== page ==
Of all the breweries I’ve toured – both inside and outside of South Carolina – I’ve seen one, maybe two beers with an ABW of anywhere close to 14 percent. And if someone had a sample of one of those beers, they weren’t chugging it; they were sipping it and enjoying, as one should. Immediately focusing on just “high-alcohol beers” plants a seed in the reader’s mind, and as the story progresses, more and more skewed information only serves to insult the reader’s intelligence and does nothing to further or deepen their understanding.

In fact, that fostering of ignorance is continued in the second and third paragraphs:

According to existing state law, people touring more than a dozen breweries scattered throughout the state can only have four two-ounce samples of beer with less than 8 percent alcohol content.

The bill sponsored by Rep. J. Derham Cole Jr., a Republican from Spartanburg, would allow brewery visitors to sample 64 ounces of beer with an alcohol content of up to 14 percent.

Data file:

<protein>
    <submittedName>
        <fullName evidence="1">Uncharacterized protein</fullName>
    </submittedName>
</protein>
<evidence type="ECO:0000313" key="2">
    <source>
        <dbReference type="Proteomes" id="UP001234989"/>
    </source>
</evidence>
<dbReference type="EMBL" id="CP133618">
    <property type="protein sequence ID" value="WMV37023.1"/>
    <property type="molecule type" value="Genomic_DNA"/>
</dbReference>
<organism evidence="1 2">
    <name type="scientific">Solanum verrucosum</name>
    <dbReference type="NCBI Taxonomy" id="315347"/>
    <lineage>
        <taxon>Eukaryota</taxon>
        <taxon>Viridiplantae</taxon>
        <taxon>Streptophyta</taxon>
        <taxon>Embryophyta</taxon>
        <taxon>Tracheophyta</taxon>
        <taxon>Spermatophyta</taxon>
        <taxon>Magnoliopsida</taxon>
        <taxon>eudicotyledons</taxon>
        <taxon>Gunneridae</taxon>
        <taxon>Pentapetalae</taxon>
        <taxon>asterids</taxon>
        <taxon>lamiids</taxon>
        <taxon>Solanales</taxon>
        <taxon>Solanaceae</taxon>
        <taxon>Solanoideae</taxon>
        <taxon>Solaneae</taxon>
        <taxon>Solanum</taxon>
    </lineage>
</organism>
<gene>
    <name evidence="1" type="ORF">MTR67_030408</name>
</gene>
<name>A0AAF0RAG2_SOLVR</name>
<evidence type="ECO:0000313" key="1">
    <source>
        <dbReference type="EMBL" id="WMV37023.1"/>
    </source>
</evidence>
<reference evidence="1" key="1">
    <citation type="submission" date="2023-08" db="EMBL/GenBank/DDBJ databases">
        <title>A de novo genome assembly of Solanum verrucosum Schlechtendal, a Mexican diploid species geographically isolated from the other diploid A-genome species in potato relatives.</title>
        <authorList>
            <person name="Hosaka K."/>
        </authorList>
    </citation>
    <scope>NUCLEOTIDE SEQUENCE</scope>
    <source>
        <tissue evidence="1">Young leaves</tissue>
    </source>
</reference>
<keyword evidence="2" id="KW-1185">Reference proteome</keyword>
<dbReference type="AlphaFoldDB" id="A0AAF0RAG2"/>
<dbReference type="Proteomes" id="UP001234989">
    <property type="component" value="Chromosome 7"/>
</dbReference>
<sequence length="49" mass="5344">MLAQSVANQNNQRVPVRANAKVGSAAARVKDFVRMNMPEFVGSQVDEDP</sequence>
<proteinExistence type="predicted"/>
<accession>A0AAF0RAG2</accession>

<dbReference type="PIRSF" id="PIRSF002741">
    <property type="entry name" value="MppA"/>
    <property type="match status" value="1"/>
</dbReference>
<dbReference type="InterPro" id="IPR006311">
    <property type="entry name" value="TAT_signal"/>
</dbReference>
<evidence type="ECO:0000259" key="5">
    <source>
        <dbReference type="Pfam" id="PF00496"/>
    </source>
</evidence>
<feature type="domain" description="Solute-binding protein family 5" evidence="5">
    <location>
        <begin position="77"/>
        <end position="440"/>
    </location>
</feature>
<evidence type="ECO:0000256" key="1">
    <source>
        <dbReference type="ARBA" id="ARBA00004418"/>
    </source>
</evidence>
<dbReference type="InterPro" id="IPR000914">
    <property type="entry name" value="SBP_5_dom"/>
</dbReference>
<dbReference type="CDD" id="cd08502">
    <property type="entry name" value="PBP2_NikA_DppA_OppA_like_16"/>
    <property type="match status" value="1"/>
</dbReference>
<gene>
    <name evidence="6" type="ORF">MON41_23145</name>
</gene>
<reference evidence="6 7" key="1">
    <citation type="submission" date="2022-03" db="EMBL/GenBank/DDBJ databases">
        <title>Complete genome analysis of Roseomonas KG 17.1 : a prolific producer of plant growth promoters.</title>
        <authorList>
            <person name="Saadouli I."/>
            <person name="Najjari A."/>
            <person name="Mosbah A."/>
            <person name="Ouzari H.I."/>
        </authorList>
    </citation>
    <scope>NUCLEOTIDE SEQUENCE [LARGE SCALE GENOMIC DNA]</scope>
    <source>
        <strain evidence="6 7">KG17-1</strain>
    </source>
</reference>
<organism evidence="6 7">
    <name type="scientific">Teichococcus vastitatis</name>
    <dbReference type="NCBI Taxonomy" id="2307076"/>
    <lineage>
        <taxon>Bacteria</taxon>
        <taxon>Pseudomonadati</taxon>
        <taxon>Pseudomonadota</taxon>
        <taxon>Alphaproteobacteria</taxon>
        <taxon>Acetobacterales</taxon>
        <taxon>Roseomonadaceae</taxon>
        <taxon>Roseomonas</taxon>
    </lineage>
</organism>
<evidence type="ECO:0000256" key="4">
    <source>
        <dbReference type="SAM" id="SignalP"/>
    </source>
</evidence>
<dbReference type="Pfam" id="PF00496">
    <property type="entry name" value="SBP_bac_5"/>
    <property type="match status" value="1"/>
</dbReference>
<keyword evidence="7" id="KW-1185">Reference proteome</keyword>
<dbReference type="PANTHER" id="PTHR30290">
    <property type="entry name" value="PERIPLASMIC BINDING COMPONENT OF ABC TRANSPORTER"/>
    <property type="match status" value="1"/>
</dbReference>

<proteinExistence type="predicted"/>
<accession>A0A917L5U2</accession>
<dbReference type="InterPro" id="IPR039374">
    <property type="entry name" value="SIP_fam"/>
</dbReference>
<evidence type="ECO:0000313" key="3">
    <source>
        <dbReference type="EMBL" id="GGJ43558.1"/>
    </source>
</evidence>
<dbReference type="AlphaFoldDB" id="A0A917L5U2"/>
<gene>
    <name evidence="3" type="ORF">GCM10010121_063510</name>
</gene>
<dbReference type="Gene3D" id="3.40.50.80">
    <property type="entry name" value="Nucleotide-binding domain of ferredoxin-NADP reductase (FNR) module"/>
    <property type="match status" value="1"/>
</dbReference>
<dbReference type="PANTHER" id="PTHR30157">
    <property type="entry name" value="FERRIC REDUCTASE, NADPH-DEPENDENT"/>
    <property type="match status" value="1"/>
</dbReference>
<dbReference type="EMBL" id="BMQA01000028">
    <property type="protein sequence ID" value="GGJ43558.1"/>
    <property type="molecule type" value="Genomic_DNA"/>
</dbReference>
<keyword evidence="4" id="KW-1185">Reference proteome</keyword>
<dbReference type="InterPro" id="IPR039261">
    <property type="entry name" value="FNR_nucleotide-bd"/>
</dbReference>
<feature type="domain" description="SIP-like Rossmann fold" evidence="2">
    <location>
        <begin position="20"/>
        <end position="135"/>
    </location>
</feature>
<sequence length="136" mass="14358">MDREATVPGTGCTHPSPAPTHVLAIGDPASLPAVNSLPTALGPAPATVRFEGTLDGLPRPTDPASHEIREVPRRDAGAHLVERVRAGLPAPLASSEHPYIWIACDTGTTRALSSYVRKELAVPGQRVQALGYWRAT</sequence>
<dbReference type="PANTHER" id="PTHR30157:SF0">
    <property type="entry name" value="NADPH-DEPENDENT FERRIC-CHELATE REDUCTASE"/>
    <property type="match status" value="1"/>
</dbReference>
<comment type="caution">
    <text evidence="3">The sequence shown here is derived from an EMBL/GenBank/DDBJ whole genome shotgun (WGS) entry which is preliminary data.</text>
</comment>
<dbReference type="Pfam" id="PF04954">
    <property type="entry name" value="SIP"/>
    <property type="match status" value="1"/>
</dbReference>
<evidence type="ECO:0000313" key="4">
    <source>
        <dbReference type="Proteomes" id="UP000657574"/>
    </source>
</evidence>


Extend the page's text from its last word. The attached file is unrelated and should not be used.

That first sentence is blatantly false and shows that Brown didn’t take time to read the law. Patrons at SC breweries can sample “no more than four brands of beer brewed at the licensed premises” per day. If a beer is above 8 percent ABW, the pour is limited to 2 ounces. Anything below 8 percent, you get 4 ounces to try. So saying “people … can only have four two-ounce samples of beer with less than 8 percent alcohol content” is flat-out wrong and again grossly misinforms the reader. Brown again focuses solely on the high-alcohol portion of the current law.

Let’s continue: